Aleteia logoAleteia logo
Tuesday 03 August |
Saint of the Day: St. Martin
home iconLifestyle
line break icon

How to think like Dante


Public Domain

Fr. Michael Rennier - published on 04/18/21

The great poet can help us face some of life's toughest trials.

I regularly quote Dante during homilies. I’m sure by this point my parishioners are tired of it, but they’re a patient bunch, willing to put up with an eccentric priest like me. I know that when a name like Dante comes up, there are many who stop listening because they’ve been convinced at some point in their lives that they cannot understand his poetry. Only pipe-smoking professors who wear tweed jackets with leather patches on the elbows are allowed to talk about the Divine Comedy. When I talk about Dante, though, it isn’t to talk over the heads of my parishioners. It’s to introduce them to the beauty of his poetry, which is for everyone.

When Dante wrote his Divine Comedy, he did so with the intention that every single person would be able to understand it. This is why he wrote in Italian instead of the more academic language of Latin. To this day, his work has a wide-ranging appeal because it is concerned not with obscure intellectual questions, but rather with the experiences that you and I have in our everyday lives.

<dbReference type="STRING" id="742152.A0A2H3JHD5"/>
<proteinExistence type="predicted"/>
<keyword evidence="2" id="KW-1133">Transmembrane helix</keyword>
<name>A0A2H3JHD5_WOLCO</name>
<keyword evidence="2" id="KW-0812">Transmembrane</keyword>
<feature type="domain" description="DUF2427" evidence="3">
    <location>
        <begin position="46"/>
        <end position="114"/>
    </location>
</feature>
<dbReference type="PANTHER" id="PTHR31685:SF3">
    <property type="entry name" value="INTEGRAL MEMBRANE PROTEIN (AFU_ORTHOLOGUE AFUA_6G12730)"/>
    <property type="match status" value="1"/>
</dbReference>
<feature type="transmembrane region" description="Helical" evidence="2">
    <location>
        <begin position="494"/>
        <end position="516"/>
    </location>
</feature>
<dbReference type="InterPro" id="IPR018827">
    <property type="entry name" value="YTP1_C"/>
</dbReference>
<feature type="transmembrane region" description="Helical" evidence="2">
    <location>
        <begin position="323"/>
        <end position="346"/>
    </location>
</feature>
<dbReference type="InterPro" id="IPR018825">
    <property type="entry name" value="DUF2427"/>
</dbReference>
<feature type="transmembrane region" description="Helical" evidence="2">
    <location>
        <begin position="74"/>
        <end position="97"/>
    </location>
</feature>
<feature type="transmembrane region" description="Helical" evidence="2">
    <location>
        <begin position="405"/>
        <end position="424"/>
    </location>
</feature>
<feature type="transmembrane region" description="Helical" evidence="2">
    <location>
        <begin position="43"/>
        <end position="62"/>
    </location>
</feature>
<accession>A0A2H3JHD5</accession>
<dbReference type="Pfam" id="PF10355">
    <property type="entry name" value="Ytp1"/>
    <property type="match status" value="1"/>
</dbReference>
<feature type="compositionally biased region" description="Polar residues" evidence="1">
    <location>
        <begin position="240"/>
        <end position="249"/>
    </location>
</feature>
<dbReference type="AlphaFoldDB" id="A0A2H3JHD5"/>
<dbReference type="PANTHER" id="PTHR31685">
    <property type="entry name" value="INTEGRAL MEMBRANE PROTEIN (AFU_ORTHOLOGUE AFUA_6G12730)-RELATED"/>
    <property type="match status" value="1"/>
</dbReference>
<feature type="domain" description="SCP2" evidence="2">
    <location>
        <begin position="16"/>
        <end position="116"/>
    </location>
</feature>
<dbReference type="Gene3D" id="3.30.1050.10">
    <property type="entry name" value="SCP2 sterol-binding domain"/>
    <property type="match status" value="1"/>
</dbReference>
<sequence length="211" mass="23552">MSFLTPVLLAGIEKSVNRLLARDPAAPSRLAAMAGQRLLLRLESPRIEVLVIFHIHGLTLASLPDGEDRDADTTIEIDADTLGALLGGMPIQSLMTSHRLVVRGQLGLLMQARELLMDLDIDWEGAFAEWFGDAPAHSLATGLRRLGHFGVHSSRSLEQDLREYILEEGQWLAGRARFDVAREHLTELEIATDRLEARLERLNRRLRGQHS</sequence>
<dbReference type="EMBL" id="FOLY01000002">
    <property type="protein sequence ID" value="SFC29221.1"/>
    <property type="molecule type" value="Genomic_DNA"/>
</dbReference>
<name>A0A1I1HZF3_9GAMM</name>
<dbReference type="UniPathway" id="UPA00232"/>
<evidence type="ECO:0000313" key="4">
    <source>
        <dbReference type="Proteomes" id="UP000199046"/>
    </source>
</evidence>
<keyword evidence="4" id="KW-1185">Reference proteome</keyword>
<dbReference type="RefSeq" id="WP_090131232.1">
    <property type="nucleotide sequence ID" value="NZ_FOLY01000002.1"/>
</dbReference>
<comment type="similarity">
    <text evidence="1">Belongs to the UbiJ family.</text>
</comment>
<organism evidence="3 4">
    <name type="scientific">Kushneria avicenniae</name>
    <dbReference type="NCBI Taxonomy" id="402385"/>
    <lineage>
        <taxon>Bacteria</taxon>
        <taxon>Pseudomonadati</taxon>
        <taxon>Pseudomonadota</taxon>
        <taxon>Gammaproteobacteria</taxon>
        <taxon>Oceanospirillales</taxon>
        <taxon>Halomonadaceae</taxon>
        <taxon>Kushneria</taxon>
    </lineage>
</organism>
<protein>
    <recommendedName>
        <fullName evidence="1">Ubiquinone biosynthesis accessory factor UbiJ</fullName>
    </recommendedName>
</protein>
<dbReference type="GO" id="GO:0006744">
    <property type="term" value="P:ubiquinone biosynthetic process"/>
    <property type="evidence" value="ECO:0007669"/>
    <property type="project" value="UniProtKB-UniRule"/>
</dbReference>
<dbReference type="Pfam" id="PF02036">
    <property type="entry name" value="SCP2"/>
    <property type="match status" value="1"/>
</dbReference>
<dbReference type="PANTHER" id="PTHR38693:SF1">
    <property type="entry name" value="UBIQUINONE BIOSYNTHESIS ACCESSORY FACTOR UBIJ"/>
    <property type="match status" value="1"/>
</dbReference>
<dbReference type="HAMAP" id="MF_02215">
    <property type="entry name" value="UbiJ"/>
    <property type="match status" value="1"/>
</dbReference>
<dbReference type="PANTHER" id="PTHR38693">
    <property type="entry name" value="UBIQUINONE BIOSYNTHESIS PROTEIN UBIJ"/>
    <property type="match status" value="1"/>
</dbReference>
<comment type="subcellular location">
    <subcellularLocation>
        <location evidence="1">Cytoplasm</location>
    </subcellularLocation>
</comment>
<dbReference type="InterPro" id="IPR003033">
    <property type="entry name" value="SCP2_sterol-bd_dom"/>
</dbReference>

Recently, the Catholic Church celebrated the 700 year anniversary of Dante’s death by releasing an Apostolic Letter. In it, Pope Francis writes that Dante’s life and work are timeless. I agree. If we all think more like Dante, we’ll be far better equipped to tackle modern-day challenges.

Because of warfare in his home city of Florence, Dante spent much of his life in exile, unable to return home. He writes about how difficult this was for him:

Thou shalt have proof how savoureth of salt

The bread of others, and how hard a road

The going down and up another’s stairs

Which of us hasn’t felt this sense of exile? Which of us hasn’t felt homesick or as though we aren’t in quite the right place in our lives?

There’s a reason that so many people are dissatisfied and endlessly searching for some sort of meaning to their existence. Not only are there places we love that must be left behind – a childhood home sold and gone, a difficult move to a new city, a college town that never feels the same again – but there are also people who travel on, like a parent who has died, a friendship that falters, children who grow up before we’re ready for it. There’s a reason these experiences leave us deeply affected, sometimes to the point that we are restless and unsure of exactly how we fit into this world. This world is not our true home, so we’re constantly plagued by a feeling of homesickness.

How do we grapple with these feelings? Pope Francis points out that Dante admits his melancholy and doesn’t pretend life is perfect. For instance, in the eighth canto of the Purgatorio, he writes,

Twas now the hour that turneth back desire

In those who sail the sea, and melts the heart,

The day they’ve said to their sweet friends farewell.